The E. Coli Outbreak Tied To Romaine Lettuce Is Now In 22 States & Here's What You Need To Know
According to new reports, the E. coli outbreak linked to romaine lettuce has spread to 22 states, and the reach seems to be widening.. The U.S. Centers for Disease Control and Prevention announced on Friday that, so far, a total of 98 people across 22 states have gotten sick from eating contaminated romaine lettuce, BuzzFeed reported. Since last week, an additional 14 people and three new states — Wisconsin, Tennessee, and Mississippi — have been reported affected by the E. coli tainted greens, according to BuzzFeed.
The CDC reports that the most recent illness started on April 20, but that illnesses reported in the last two to three weeks may not have been tallied yet, so the number of people affected by the outbreak could be higher still. The CDC further states that all information collected to date indicates that the contaminated lettuce is coming from the Yuma, Arizona growing-region, and that this particular strain of E. coli is known as O157:H7, which causes vomiting, bloody diarrhea, and cramps within four days of eating contaminated food. CNN reports that, according to a CDC statement on Friday, “CDC laboratory testing has confirmed that the strain of Shiga-toxin producing E. coli O157:H7 causing this outbreak produces a type of toxin that tends to cause more severe illness, which may explain why there is a high hospitalization rate.” CNN stated that 46 of the ill patients — about 53 percent — have been hospitalized, which is a higher rate than the approximately 30 percent that's typical for E. coli outbreaks.
CNN further reports that ten of the hospitalized patients have developed hemolytic uremic syndrome — a type of kidney failure associated with E. coli infection. BuzzFeed notes that the symptoms of hemolytic uremic syndrome may include fever, fatigue, decreased urination, and bleeding or bruises; complications can include kidney failure, high blood pressure, and neurological problems. The affected patients range from ages 18 to 87, and three of them are children, the CDC reports.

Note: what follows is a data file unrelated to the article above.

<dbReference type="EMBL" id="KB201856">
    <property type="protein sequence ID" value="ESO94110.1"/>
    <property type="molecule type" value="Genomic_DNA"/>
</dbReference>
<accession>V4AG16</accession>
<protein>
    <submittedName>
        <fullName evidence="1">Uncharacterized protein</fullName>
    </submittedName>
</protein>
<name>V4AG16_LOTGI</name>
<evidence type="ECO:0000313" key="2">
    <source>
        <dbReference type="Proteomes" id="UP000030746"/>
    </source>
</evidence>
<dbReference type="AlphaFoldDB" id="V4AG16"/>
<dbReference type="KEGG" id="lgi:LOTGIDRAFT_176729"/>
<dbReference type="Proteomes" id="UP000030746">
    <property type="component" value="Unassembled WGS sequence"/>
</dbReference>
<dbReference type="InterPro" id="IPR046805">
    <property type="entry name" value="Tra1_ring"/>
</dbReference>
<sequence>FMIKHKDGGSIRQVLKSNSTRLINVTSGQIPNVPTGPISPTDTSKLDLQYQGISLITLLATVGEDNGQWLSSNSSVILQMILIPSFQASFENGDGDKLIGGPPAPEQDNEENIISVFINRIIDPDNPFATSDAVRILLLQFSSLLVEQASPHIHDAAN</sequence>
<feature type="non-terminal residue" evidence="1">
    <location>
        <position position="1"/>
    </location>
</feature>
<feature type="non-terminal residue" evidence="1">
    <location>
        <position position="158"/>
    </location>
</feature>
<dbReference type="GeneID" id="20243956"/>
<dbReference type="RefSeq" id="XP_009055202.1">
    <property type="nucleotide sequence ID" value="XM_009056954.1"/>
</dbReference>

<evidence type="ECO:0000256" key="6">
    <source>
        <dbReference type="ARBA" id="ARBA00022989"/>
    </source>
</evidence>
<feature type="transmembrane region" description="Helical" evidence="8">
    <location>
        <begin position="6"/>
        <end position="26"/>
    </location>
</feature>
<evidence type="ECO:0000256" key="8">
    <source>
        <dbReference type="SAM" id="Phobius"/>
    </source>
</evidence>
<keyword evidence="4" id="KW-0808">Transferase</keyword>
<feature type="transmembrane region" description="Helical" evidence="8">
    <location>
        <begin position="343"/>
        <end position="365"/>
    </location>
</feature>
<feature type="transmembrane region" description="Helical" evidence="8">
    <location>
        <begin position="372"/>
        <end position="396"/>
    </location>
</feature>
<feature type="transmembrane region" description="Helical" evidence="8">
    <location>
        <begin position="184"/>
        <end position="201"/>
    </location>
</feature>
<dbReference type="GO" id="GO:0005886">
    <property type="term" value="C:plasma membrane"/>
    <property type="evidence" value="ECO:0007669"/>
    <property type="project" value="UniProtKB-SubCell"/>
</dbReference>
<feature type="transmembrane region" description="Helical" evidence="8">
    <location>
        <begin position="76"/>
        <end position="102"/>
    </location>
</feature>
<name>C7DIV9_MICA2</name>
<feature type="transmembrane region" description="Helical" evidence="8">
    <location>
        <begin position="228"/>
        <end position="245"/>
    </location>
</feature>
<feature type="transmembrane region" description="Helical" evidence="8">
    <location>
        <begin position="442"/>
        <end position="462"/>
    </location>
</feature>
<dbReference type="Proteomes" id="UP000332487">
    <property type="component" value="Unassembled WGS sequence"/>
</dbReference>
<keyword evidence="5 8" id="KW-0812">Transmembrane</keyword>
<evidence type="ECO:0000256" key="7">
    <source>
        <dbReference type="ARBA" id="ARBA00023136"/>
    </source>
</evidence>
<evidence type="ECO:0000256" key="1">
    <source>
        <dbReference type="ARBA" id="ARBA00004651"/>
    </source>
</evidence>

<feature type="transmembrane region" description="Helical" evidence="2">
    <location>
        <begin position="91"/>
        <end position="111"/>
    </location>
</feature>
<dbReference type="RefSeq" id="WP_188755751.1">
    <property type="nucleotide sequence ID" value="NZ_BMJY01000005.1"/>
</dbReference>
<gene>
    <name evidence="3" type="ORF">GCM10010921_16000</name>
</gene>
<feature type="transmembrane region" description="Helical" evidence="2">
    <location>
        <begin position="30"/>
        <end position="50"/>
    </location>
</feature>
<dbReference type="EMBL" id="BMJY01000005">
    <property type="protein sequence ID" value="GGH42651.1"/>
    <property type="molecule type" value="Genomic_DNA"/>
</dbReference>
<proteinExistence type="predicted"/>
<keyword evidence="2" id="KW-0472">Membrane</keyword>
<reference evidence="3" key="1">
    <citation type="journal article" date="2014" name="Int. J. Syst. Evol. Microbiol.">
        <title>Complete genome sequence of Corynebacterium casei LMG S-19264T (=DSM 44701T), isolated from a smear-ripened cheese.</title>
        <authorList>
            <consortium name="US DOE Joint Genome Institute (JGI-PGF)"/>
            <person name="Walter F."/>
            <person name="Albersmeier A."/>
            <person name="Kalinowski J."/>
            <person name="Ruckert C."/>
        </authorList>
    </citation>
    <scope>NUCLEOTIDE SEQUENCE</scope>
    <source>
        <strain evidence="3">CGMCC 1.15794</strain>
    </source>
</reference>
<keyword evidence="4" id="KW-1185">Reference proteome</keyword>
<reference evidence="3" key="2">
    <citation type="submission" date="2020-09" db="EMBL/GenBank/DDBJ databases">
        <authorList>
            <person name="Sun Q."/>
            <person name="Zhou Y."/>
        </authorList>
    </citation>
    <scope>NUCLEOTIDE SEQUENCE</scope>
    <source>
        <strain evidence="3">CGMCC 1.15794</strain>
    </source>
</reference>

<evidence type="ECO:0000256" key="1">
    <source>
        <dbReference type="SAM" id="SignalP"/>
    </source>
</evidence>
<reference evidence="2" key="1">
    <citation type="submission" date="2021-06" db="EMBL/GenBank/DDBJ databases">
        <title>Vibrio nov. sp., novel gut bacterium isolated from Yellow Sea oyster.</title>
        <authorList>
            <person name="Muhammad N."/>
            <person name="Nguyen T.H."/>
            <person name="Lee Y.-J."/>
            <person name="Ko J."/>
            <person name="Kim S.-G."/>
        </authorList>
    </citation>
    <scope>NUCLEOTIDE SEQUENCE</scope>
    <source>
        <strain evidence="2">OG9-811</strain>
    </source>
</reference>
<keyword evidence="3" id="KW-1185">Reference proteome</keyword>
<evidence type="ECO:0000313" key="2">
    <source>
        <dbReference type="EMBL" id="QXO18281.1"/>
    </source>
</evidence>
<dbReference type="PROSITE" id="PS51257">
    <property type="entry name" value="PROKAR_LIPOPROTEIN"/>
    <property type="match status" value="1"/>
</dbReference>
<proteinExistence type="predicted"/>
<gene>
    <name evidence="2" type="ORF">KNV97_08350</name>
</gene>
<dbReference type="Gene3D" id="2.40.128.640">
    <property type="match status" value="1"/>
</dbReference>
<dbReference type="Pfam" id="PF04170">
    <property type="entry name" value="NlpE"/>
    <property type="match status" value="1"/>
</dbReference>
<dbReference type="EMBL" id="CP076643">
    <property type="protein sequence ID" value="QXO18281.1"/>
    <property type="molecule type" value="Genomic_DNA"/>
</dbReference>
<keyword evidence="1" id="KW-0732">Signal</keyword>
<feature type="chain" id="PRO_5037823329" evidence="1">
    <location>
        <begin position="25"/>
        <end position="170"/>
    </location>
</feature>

While chopped romaine lettuce — sold alone, or as part of salad mixes — was initially thought to be the problem, the warning was expanded last week to include all types of romaine, including whole heads, baby romaine, organic varieties, and hearts of romaine, as well as any salads or salad mixes containing romaine lettuces, according to BuzzFeed. The warning was updated after a group of inmates at an Alaskan correctional facility got sick from eating meals containing whole romaine lettuce. Matthew Wise, deputy branch chief for outbreak response at the CDC said at a recent press conference that “people should still not eat any type of romaine lettuce unless they know for sure it does not come from the Yuma-growing region,” BuzzFeed reported. The CDC also notes that packaging labels don’t always identify the growing-region, and consumers are advised to exercise extreme caution.
The total list of affected states now includes Alaska, Arizona, California, Colorado, Connecticut, Georgia, Idaho, Illinois, Louisiana, Michigan, Mississippi, Missouri, Montana, New Jersey, New York, Ohio, Pennsylvania, South Dakota, Tennessee, Virginia, Washington, and Wisconsin, according to BuzzFeed. The CDC states that while the affected growing region has been identified, the exact source of the contamination is still unknown, and a lot of uncertainties remain — experts know the general location of the outbreak’s source, but they still haven’t determined the farm or farms responsible for the contamination. They also don’t know if the contamination occurred during the harvesting, packaging, or distribution stages of the greens.
This is the largest and most dangerous E. coli outbreak of its kind since the spinach-linked outbreak in 2006, but, as CNN notes, unlike spinach which is often cooked, romaine lettuce is a more common culprit in E. coli outbreaks since it’s eaten raw. Fortunately, there have been no deaths associated with this outbreak.